Trombly Gardens (150 N. River Road, Milford, 673-0647, offers a daytime corn maze daily through Oct. 31. 

Maze craze
Explore a corn maze that’s challenging or creepy

By Matt Ingersoll

 Nothing gets your blood pumping like getting yourself lost in a corn maze and trying to find your way out, and with several farms across southern New Hampshire offering either nighttime or daytime mazes for visitors of all ages, there is much to explore.

One Halloween-themed corn maze is The Dark Crop at Lavoie’s Farm in Hollis, now in its eighth year. Co-creator and Halloween enthusiast Chad Zingales said the idea behind it was to create an event focused on scary costumed characters with props that you encounter as you make your way through.
“There is an element that is inherently creepy about being outside in the middle of a field in pitch black darkness … that people really enjoy,” Zingales said. “Part of it also is getting the whole ambience of being outside in New Hampshire in the fall.”
Once you enter, you never know what kinds of characters you may encounter, according to Zingales.
“Our cast members come up with their own character designs, their own backstory for why they are in the cornfield, and they all even have their own way of talking,” he said. “It’s all based on stuff that you might see based along the lines of a creepy, demented zombie-esque farmland.”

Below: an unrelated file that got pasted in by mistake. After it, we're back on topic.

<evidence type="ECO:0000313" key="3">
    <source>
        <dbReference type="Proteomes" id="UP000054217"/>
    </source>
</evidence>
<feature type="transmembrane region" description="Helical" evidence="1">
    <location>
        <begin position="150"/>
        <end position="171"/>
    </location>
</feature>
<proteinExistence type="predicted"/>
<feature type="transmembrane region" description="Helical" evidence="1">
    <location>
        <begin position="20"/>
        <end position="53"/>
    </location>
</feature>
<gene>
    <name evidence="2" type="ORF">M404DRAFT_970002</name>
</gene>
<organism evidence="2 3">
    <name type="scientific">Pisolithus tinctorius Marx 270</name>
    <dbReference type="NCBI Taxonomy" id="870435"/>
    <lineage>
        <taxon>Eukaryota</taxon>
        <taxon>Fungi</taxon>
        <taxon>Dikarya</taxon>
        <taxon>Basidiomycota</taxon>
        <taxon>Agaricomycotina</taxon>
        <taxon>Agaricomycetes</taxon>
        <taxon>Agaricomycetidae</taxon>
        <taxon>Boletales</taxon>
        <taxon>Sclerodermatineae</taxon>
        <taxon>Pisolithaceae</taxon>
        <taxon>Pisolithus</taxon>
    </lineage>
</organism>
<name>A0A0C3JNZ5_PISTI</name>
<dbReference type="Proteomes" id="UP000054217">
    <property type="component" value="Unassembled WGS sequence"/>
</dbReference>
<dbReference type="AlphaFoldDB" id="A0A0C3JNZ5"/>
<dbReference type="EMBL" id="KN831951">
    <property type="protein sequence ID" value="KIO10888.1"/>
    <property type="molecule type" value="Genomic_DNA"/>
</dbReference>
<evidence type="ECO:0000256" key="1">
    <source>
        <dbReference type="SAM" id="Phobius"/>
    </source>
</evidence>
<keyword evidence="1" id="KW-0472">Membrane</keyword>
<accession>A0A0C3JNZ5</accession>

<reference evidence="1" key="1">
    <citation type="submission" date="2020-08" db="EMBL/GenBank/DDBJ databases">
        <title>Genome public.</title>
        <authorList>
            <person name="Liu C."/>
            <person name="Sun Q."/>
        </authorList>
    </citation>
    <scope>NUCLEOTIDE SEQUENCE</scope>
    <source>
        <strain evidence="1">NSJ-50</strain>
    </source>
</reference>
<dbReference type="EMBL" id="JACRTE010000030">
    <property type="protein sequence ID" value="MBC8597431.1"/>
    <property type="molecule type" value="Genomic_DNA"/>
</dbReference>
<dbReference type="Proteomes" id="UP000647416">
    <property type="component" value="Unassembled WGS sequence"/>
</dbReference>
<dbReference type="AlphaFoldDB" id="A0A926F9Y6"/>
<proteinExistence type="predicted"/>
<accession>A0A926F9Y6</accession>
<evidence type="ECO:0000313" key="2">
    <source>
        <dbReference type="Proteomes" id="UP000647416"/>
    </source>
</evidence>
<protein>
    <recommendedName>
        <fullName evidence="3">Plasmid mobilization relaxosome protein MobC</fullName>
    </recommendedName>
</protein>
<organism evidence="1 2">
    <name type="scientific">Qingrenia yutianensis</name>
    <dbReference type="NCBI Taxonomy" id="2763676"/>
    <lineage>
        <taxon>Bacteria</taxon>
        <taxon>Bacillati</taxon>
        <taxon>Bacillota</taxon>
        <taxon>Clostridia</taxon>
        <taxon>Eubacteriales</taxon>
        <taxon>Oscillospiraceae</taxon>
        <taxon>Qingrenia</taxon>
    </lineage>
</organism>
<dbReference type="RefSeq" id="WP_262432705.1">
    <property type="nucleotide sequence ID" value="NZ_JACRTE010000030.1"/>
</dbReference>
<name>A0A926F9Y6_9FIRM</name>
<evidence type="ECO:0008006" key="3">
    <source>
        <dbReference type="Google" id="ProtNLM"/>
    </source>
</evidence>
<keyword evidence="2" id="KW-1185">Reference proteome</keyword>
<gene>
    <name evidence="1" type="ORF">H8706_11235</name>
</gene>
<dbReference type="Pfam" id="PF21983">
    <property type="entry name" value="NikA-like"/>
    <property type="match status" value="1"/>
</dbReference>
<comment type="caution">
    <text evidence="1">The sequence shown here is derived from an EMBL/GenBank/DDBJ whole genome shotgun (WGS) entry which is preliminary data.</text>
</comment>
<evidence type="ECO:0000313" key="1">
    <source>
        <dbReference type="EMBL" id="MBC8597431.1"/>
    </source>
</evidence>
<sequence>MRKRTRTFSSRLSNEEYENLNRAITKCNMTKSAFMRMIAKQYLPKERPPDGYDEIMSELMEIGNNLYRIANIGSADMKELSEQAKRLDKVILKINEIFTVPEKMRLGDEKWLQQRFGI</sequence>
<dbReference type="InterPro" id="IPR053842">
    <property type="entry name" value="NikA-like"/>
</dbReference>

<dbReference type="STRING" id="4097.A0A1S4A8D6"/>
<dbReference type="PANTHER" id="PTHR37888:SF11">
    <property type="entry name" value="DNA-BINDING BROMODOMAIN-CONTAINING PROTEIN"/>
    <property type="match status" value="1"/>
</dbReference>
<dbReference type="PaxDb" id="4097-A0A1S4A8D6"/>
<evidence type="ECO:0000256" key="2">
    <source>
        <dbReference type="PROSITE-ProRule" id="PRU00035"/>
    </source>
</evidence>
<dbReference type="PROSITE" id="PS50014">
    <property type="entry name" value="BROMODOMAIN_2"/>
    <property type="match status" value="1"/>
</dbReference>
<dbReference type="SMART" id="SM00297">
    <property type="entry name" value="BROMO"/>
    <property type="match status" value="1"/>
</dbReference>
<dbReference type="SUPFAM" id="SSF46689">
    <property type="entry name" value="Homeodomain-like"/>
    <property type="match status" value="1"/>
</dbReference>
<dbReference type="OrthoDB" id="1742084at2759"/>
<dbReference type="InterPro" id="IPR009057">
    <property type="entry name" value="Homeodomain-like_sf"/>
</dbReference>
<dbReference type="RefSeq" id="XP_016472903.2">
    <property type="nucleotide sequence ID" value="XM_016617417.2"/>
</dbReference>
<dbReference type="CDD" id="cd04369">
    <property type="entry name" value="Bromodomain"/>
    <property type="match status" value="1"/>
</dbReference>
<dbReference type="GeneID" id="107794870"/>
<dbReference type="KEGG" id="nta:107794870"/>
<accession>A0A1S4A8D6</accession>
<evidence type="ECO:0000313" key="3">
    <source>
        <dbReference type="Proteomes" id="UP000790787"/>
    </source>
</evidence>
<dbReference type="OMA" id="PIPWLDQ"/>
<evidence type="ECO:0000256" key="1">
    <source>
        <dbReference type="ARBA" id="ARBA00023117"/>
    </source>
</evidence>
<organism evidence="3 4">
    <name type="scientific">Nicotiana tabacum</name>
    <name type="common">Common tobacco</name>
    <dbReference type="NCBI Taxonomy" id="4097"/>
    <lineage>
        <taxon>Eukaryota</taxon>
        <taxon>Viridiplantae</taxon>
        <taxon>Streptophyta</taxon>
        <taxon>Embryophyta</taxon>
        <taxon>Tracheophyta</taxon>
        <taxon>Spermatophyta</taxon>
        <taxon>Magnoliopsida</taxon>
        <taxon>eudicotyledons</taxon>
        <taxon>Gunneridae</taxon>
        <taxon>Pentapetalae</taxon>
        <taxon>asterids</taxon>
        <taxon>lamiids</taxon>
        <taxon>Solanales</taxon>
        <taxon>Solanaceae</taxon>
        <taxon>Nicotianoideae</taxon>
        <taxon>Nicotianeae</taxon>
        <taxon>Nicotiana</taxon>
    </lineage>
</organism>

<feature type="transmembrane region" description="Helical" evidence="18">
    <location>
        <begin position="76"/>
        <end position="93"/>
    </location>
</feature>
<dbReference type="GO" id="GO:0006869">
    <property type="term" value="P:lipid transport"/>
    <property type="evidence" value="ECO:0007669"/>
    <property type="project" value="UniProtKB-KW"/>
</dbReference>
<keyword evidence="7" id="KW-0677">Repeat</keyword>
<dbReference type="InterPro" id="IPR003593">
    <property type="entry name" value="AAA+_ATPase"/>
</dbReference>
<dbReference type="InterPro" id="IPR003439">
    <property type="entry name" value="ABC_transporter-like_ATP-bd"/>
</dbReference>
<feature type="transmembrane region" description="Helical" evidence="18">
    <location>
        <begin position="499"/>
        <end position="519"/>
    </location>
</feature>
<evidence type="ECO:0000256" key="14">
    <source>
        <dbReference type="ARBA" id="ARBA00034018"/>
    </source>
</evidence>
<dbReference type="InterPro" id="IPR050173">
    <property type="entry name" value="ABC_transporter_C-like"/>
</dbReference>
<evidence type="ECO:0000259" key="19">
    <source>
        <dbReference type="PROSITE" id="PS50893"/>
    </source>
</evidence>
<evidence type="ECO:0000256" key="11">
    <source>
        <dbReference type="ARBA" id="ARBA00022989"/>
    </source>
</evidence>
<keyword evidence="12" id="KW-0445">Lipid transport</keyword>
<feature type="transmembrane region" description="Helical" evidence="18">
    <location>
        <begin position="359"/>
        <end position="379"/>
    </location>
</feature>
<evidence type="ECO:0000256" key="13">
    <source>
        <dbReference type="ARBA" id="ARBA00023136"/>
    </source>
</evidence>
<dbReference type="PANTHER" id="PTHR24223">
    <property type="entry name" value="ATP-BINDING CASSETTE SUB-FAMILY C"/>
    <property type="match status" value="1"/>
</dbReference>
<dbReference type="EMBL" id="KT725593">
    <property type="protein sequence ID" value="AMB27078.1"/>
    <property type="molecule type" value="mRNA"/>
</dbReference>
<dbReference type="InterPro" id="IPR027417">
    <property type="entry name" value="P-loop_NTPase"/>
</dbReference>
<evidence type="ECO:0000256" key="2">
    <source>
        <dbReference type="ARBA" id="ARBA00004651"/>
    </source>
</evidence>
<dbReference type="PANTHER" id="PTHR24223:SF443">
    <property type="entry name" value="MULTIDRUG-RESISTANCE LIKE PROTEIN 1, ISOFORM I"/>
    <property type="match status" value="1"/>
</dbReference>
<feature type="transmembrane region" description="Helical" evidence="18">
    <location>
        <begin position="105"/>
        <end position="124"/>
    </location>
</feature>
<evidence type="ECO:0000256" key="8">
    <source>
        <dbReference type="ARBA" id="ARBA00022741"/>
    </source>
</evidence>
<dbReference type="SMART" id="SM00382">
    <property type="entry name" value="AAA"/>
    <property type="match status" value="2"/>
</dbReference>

The Dark Crop can be appropriate for all ages, according to Zingales, but the actors are trained in helping people get out of the maze, as well as interacting in different ways with different age groups of children and teens.
“Obviously we don’t want anybody to have nightmares. We want them to have a good time,” he said.
If you’d prefer to trek through a corn maze when you can see in front of you during the day, there are others in the state that focus more on the challenge of getting out rather than a dark and scary experience.
For Holly Kimball, creator of the corn mazes at Beech Hill Farm & Ice Cream Barn in Hopkinton, part of the fun is coming up with new themes every year to keep the two four-acre corn mazes at the farm fresh. This year’s themes are “Camo’s Canine Challenge” which focuses on dog breeds, and “Canada 150,” a maple-leaf-shaped corn maze in honor of Canada’s 150th anniversary.
“I think that corn mazes are right up there with apple-picking as becoming a part of a fall family tradition,” Kimball said.
But they don’t have to be enjoyed only by families. Corn mazes are also great for school groups, Scout troops and even couples, from high school age to older adults. Local church groups have frequented the mazes in the past as part of their own kind of alternative Halloween activity, according to Kimball.
“One of the things that makes our mazes popular with all ages is the brochure we provide with a scavenger-type activity for each theme,” she said. “There are signs that we have … hidden throughout the mazes for people to find … and each provides an answer to one of the questions on the maze brochure.”